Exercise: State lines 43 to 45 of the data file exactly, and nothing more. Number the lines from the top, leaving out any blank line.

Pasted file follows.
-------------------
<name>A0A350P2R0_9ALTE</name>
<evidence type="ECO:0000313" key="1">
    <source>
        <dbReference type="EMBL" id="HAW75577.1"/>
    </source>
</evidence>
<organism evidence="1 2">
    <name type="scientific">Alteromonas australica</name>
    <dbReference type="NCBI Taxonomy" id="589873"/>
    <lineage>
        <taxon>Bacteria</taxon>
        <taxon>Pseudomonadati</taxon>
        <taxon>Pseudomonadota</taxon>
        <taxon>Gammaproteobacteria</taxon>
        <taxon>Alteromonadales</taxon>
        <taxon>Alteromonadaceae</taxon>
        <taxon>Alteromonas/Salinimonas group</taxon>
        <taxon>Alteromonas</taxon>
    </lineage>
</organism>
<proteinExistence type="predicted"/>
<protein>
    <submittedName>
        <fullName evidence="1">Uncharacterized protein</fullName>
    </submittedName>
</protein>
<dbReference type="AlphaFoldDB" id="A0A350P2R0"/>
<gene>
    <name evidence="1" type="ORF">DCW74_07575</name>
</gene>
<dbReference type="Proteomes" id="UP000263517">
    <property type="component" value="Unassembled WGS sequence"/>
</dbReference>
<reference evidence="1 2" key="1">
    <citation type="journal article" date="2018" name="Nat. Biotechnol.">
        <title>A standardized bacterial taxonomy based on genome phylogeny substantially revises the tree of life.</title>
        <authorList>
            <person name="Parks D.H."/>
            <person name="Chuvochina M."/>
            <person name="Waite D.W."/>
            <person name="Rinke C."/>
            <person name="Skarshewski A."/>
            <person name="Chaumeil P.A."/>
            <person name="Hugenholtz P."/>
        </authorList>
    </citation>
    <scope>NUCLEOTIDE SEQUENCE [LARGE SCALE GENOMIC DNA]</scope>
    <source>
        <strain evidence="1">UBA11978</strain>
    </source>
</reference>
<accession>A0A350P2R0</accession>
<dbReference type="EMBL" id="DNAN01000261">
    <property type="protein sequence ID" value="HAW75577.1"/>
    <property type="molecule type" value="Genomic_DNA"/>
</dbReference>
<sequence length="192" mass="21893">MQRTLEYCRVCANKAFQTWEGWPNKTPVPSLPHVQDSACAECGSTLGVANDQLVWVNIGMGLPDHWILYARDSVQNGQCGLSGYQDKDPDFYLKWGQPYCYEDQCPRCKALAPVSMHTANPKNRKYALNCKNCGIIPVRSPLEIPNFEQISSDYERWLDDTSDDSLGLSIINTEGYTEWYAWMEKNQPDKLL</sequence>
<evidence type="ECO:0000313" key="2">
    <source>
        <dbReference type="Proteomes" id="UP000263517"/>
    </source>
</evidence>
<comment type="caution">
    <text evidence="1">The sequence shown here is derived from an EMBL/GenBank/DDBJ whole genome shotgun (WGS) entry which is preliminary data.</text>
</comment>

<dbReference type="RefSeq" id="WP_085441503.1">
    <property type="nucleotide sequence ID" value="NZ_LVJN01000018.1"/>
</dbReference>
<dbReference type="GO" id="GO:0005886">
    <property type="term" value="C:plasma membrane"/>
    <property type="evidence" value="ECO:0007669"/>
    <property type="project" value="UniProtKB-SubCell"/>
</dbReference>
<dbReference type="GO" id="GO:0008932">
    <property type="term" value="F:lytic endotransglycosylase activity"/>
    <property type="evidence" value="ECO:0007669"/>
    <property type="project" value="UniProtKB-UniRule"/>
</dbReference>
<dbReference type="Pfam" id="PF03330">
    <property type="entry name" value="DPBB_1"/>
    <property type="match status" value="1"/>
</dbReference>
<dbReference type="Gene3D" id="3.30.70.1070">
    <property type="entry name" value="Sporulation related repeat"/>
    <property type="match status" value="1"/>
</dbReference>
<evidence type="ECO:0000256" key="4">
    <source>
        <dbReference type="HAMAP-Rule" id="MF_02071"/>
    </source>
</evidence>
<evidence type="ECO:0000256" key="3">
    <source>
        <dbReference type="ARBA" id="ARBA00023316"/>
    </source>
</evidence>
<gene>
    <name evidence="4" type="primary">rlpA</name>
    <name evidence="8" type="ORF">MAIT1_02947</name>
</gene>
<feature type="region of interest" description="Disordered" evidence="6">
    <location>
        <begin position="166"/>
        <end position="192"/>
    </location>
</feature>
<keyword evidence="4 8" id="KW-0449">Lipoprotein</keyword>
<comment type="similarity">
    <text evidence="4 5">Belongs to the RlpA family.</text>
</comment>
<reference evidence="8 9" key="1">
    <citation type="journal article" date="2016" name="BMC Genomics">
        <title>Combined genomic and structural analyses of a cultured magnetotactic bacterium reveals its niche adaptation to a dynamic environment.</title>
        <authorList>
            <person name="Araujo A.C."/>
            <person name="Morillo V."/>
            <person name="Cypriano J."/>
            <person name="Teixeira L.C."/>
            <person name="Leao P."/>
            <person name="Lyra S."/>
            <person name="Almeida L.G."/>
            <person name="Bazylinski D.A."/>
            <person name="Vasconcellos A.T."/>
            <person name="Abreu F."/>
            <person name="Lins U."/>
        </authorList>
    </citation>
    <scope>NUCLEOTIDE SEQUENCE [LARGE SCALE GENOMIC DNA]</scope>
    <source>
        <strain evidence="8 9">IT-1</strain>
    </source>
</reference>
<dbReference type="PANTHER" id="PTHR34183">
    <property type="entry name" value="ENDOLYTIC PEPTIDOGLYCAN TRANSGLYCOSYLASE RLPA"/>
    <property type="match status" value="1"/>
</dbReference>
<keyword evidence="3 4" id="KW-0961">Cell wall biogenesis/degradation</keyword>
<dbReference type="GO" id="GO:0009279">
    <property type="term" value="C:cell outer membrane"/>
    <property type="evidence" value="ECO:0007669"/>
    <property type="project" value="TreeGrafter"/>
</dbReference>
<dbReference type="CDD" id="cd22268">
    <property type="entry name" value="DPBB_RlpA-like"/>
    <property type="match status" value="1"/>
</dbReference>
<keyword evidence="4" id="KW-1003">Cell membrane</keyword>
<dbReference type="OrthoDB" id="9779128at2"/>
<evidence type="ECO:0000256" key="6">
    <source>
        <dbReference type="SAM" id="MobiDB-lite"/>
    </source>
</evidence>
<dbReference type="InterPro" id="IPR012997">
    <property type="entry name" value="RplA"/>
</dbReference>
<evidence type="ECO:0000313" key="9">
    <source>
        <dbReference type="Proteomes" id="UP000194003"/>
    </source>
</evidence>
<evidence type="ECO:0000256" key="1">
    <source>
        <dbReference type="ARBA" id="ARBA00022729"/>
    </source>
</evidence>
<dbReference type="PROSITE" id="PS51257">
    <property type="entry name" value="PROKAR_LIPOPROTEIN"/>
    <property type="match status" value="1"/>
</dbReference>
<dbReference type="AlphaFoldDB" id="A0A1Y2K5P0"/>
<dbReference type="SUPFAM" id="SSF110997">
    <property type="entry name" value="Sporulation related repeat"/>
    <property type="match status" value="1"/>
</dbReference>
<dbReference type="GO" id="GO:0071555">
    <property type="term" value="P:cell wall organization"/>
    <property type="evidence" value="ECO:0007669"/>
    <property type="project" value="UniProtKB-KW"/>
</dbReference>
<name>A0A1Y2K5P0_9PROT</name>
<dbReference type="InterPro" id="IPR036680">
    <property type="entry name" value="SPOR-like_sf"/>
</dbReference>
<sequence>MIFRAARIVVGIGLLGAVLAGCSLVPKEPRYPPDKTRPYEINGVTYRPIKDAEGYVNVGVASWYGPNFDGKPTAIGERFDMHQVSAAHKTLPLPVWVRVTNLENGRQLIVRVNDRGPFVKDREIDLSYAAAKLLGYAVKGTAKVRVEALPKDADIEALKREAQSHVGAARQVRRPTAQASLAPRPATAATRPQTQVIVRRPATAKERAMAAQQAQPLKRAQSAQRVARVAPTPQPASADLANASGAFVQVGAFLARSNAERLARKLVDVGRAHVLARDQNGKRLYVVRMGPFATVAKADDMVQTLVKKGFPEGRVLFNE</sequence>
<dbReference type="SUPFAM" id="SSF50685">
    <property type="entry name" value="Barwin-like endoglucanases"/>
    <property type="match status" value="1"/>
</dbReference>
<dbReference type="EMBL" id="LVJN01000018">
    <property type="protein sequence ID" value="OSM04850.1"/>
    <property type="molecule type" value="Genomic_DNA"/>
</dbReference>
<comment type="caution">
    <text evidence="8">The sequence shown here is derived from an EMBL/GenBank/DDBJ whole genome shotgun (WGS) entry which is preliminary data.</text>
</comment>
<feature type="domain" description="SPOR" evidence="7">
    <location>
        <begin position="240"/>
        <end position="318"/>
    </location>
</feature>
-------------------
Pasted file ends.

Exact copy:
            <person name="Chaumeil P.A."/>
            <person name="Hugenholtz P."/>
        </authorList>